I will be using various host and parasite study systems to investigate the effects of parasites on host behaviour under turbulent flow conditions. These include commonly used model systems (guppies and sticklebacks) and a species of major conservation importance European eel Anguilla anguilla.

Current studies include:

  • Effect of parasites on the shoaling behaviour of guppies under static and flow conditions (Hockley et al. 2014a)
  • Turbulence and velocity utilisation of guppies Poecilia reticulata in relation to parasite load (Hockley et al. 2014b)
  • Effect of flow condition on the transmission of Gyrodactylus turnbulli infecting the Trinidadian guppy (in prep)
  • Burst swimming performance of sticklebacks Gasterosteus aculeatus in static and flow conditions in relation to natural parasite load (in prep)
  • Utilisation of turbulent bed boundary layer by sticklebacks to improve critical swimming performance (in prep)
  • Swimming behaviour of European eels Anguilla anguilla infected by an invasive swim bladder parasite Anguillicoloides crassus gill parasites Pseudodactylogyrus spp.  (submitted)

I am a member of the British Ecological Society (BES) and British Society for Parasitology (BSP), for which I have presented at their annual meetings since the start of my PhD. I have recently been elected onto the committee for the IAHR (International Association for Hydro-Environment Engineering and Research) Cardiff University Student Chapter. I am also interested in Marine conservation and biodiversity, and as a member of the Marine Conservation Society (MCS) I volunteer as a ‘Sea Champion’ to help support the MCS at a local level.

PUBLICATIONS

Hockley F.A., Wilson C.A.M.E., Graham N., Cable J. (2014a) Combined effects of flow condition and parasitism on shoaling behaviour of female guppies Poecilia reticulataBehavioural Ecology and Sociobiology 68:1513-1520. http://dx.doi.org/10.1007/s00265-014-1760-5

Hockley F.A., Wilson C.A.M.E., Brew A., Cable J. (2014b). Fish responses to flow velocity and turbulence in relation to size, sex and parasite load. Journal of the Royal Society Interface 11: 20130814. http://dx.doi.org/10.1098/rsif.2013.0814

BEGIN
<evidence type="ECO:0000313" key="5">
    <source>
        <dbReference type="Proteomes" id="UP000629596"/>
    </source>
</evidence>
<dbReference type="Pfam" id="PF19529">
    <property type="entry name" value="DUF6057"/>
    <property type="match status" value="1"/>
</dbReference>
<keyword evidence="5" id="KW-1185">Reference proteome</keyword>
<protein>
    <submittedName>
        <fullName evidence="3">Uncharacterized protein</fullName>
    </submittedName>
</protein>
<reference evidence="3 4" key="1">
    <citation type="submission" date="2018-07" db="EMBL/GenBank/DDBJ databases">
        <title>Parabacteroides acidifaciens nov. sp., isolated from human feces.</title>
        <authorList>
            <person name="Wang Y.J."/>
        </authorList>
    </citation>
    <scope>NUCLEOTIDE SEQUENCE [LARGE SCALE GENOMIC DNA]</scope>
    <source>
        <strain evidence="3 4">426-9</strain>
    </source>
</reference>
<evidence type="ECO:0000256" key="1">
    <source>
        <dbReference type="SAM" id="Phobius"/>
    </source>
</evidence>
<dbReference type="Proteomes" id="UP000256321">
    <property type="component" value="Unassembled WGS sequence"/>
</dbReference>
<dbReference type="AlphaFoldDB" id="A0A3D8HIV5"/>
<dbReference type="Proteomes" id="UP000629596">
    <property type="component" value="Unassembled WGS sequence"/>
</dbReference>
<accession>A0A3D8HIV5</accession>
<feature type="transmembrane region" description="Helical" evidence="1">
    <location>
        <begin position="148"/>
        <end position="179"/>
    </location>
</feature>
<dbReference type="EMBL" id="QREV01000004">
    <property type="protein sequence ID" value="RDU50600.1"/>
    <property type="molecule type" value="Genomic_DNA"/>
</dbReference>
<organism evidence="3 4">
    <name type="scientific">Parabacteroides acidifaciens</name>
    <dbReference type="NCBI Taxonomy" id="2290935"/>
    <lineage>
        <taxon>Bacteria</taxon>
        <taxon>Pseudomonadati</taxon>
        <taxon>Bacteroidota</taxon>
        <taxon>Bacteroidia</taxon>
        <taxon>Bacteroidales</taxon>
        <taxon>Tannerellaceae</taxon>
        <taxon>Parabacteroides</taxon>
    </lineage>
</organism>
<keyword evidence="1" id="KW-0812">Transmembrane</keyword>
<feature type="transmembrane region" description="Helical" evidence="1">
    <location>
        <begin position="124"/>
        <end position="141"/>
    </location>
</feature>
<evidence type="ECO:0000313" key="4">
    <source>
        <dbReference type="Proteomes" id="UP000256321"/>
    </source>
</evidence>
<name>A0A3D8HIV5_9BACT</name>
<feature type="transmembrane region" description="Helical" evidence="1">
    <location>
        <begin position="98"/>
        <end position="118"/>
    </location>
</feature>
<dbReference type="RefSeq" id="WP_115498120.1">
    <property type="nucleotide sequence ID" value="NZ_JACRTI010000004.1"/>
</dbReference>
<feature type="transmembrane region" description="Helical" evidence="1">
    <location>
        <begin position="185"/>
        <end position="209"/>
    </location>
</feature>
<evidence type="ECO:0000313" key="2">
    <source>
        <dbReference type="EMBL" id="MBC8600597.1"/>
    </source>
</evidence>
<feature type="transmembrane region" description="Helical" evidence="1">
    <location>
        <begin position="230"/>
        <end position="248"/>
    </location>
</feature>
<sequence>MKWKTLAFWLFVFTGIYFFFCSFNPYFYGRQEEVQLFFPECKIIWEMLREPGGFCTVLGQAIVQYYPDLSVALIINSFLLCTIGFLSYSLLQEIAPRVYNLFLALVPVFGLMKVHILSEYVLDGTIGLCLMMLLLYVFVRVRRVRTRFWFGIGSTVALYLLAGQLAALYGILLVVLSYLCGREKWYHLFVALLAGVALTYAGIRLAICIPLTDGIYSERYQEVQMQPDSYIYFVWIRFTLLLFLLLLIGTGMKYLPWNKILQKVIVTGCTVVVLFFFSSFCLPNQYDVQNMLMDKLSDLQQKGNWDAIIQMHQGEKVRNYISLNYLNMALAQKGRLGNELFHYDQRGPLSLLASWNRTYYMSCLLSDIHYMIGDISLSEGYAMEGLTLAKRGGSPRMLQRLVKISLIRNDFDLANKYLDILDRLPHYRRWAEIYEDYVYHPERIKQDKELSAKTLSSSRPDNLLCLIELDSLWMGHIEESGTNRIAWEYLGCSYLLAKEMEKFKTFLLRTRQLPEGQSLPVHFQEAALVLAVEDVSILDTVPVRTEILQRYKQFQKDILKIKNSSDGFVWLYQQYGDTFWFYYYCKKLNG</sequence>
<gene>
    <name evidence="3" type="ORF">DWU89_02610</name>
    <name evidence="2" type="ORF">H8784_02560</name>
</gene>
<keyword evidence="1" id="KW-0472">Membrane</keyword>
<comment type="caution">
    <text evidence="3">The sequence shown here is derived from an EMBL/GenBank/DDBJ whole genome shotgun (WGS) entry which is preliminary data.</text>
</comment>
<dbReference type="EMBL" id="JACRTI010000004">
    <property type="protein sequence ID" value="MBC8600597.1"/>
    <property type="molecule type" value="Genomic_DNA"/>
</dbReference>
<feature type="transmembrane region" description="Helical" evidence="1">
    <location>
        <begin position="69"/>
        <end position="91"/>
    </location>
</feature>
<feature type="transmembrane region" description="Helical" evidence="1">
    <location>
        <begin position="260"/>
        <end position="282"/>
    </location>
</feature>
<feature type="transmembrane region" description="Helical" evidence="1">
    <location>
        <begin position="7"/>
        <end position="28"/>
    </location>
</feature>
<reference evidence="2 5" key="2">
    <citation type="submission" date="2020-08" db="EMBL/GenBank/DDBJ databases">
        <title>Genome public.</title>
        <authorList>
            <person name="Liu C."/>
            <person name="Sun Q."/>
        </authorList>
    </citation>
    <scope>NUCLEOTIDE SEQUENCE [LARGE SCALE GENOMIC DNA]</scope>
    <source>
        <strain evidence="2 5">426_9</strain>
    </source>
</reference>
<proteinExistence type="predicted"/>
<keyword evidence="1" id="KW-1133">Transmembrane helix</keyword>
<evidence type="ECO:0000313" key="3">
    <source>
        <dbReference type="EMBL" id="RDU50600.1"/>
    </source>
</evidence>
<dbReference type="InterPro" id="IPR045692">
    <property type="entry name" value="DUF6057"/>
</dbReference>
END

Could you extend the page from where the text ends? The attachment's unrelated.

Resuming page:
van Oosterhout C., Mohammed R.S., Xavier R., Stephenson J.F., Archard G.A., Hockley F.A., Perkins S.E., Cable J. (2013). Invasive freshwater snails provide resource for native hermit crabs. Aquatic Invasions 8: 185-191. http://dx.doi.org/10.3391/ai.2013.8.2.06

Longshaw M., Stebbing P.D., Bateman K.S., Hockley F.A. (2012) Histopathological Survey of pathogens and commensals of white-clawed Crayfish (Austropotamobius pallipes) in England and Wales. Journal of Invertebrate Pathology 110: 54-59. http://dx.doi.org/10.1016/j.jip.2012.02.005

Longshaw M., Bateman K.S., Stebbing P., Stentiford G.D., Hockley F.A. (2012) Disease risks associated with the importation and release of non-native crayfish species into mainland Britain. Aquatic Biology 16: 1-15. http://dx.doi.org/10.3354/ab00417

Hockley F.A., Williams C.F., Reading AJ.., Taylor N.G.H., Cable J. (2011) Parasite fauna of introduced pumpkinseed fish Lepomis gibbosus: first British record of Onchocleidus dispar (Monogenea). Diseases of Aquatic Organisms 97: 65-73. http://dx.doi.org/10.3354/dao02402

International Conference presentations

Hockley FA, Wilson C, Brew A, Graham N, Cable J (2012) Effect of flow, host size and parasitism on fish behaviour. British Ecological Society Annual Meeting, University of Birmingham, UK. Oral presentation 17th – 20th December 2012.

Hockley F.A., Wilson C., Graham N., Cable J. (2012) Effects of flow dynamics and parasitism on shoaling behaviour in guppies. Cefas Student Day, Weymouth, UK. Oral presentation 12th April 2012.

Hockley F.A., Brew A., Graham N., Wilson C., Cable J. (2012) Flow dynamics and parasitism affects swimming behaviour in the guppy Poecilia reticulata. British Society for Parasitology Spring Meeting, University of Strathclyde, Glasgow, UK. Poster presentation 2nd – 5th April 2012

Hockley F.A., Eakins L., Kemp P., Williams C.F., Reading A., Cable J. (2011) Influence of parasite burden on European eel swimming behaviour. British Society for Parasitology Spring Meeting, University of Nottingham, UK. Oral presentation 11th-14th April 2011